AI-based Rail Corridor Monitoring
Artificial Intelligence (AI) is not a new field; researchers have been working with AI since the 1950s. Today, AI is helping to make all modes of transportation safer and more efficient by identifying potential risks, tracking vehicles or monitoring traffic lights to improve safety. For decades, railways around the world have suffered from lack of innovation. However, in more recent times, AI has found adoption in several railway-related applications such as automation of train scheduling, workforce planning, asset management, intelligent signaling systems,
detecting defects on the railway tracks, etc. AI is also being used to build efficient network simulators which can help railway companies run trains with minimum disruption, resulting in saving fuel and electricity.
Even though the railway networks around the world have become more efficient and organized, passengers still face disruptions and delays due to insufficient information at railway terminals and delayed responses every other day. This has led to railway companies starting to adopt AI applications to process information in real time and improve customer experience.
At Ignitarium, we have been solving a variety of industrial problems with AI, ranging from civil infrastructure, transportation, food, footwear, automotive and solar. We have also showcased our capability to detect anomalies on railway tracks, with our aerial-based analytics solution. Check this link.
One of the solutions we have developed is an application to count the wagons in a freight train using pre-installed camera infrastructure. The key challenge was to deal with the acute field of view (FoV) and yet maintain high count accuracy even when trains are passing by at high speeds. Note that if camera angles could be controlled to change to a more orthogonal FoV, the problem statement would have been a whole lot simpler.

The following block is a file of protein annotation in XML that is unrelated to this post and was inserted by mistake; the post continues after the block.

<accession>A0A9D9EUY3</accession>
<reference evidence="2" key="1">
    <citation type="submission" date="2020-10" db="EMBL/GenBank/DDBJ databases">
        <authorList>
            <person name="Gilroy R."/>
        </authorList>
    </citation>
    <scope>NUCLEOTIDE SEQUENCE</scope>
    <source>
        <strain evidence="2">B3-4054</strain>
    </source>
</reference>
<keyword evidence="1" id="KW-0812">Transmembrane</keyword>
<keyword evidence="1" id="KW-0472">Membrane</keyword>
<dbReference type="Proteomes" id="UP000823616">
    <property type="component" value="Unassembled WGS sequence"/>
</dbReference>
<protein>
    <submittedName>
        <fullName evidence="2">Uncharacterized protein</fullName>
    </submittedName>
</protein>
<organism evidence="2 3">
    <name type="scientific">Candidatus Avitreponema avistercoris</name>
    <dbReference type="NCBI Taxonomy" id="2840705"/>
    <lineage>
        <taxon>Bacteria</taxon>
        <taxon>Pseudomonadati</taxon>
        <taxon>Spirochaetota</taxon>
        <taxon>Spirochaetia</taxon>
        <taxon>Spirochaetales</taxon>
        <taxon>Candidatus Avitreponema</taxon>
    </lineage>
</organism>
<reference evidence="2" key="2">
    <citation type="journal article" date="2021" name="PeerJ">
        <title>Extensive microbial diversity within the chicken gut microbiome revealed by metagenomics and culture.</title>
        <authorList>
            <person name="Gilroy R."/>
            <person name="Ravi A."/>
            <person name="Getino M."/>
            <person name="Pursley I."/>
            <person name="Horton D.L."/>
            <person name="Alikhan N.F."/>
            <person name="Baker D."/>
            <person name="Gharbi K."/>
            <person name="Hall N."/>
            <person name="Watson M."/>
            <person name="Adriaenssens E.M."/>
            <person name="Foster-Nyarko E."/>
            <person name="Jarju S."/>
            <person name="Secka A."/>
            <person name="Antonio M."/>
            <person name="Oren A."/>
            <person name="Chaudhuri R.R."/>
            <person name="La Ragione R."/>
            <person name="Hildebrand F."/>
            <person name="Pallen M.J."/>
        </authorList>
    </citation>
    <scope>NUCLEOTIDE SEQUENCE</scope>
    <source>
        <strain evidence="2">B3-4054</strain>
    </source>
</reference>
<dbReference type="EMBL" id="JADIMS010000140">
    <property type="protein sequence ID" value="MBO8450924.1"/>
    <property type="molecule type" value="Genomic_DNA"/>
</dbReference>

Once the application receives the video feed, it transforms the latter into several adjacent frames. From each frame, the area of interest is separated, which in this specific case, are those pixels which represent the train itself. Then a perspective transformation or change of angle of the frame is performed to get a proper view of the train. The transformed frames then go through a detection network to correctly identify individual wagons. Once wagons are detected, a tracking algorithm is employed to sequentially count the number of wagons from each of the frames. The application keeps counting the wagons and displays the count on screen as the train passes through.
The algorithm can be extended to numerous other related applications, a few examples of which are listed below:
counting the number of containers (including vertically stacked) on a flatbed wagon
detecting position of special cars in a passenger rake
counting the number of locomotives in a freight train
fine tuning the scheduling of level crossing barrier closure timings by timing the crossing time of a passenger or freight train
In conclusion, with the right combination of AI and Image processing algorithms, and ever-increasing compute horsepower, there is huge scope of improving the efficiencies of traditional industries like railways.